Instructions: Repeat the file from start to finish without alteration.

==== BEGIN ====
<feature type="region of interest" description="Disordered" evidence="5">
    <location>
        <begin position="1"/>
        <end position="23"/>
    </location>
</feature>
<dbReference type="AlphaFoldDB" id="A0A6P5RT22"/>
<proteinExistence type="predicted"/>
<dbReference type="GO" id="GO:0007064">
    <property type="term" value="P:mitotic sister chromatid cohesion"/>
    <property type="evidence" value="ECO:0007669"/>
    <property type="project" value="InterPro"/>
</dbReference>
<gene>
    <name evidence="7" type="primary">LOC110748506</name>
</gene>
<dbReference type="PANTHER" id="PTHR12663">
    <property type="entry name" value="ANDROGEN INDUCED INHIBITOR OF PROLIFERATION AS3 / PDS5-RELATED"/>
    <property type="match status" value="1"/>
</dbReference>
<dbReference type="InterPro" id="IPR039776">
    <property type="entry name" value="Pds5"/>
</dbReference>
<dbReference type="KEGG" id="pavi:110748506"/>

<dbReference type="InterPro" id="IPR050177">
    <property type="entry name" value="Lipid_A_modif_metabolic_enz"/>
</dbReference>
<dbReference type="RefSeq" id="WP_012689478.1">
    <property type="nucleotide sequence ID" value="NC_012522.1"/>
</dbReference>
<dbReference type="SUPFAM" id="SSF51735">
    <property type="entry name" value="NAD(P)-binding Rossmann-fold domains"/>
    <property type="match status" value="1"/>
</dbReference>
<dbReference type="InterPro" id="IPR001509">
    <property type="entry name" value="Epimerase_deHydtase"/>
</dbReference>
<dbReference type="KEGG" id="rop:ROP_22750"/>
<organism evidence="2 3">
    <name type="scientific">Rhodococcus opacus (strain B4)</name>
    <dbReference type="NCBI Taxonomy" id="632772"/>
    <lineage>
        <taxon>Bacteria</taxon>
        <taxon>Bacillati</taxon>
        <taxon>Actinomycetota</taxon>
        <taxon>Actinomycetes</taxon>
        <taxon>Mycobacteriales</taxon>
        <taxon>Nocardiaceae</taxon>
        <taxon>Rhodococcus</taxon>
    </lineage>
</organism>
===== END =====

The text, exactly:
<feature type="region of interest" description="Disordered" evidence="5">
    <location>
        <begin position="1"/>
        <end position="23"/>
    </location>
</feature>
<dbReference type="AlphaFoldDB" id="A0A6P5RT22"/>
<proteinExistence type="predicted"/>
<dbReference type="GO" id="GO:0007064">
    <property type="term" value="P:mitotic sister chromatid cohesion"/>
    <property type="evidence" value="ECO:0007669"/>
    <property type="project" value="InterPro"/>
</dbReference>
<gene>
    <name evidence="7" type="primary">LOC110748506</name>
</gene>
<dbReference type="PANTHER" id="PTHR12663">
    <property type="entry name" value="ANDROGEN INDUCED INHIBITOR OF PROLIFERATION AS3 / PDS5-RELATED"/>
    <property type="match status" value="1"/>
</dbReference>
<dbReference type="InterPro" id="IPR039776">
    <property type="entry name" value="Pds5"/>
</dbReference>
<dbReference type="KEGG" id="pavi:110748506"/>

<dbReference type="InterPro" id="IPR050177">
    <property type="entry name" value="Lipid_A_modif_metabolic_enz"/>
</dbReference>
<dbReference type="RefSeq" id="WP_012689478.1">
    <property type="nucleotide sequence ID" value="NC_012522.1"/>
</dbReference>
<dbReference type="SUPFAM" id="SSF51735">
    <property type="entry name" value="NAD(P)-binding Rossmann-fold domains"/>
    <property type="match status" value="1"/>
</dbReference>
<dbReference type="InterPro" id="IPR001509">
    <property type="entry name" value="Epimerase_deHydtase"/>
</dbReference>
<dbReference type="KEGG" id="rop:ROP_22750"/>
<organism evidence="2 3">
    <name type="scientific">Rhodococcus opacus (strain B4)</name>
    <dbReference type="NCBI Taxonomy" id="632772"/>
    <lineage>
        <taxon>Bacteria</taxon>
        <taxon>Bacillati</taxon>
        <taxon>Actinomycetota</taxon>
        <taxon>Actinomycetes</taxon>
        <taxon>Mycobacteriales</taxon>
        <taxon>Nocardiaceae</taxon>
        <taxon>Rhodococcus</taxon>
    </lineage>
</organism>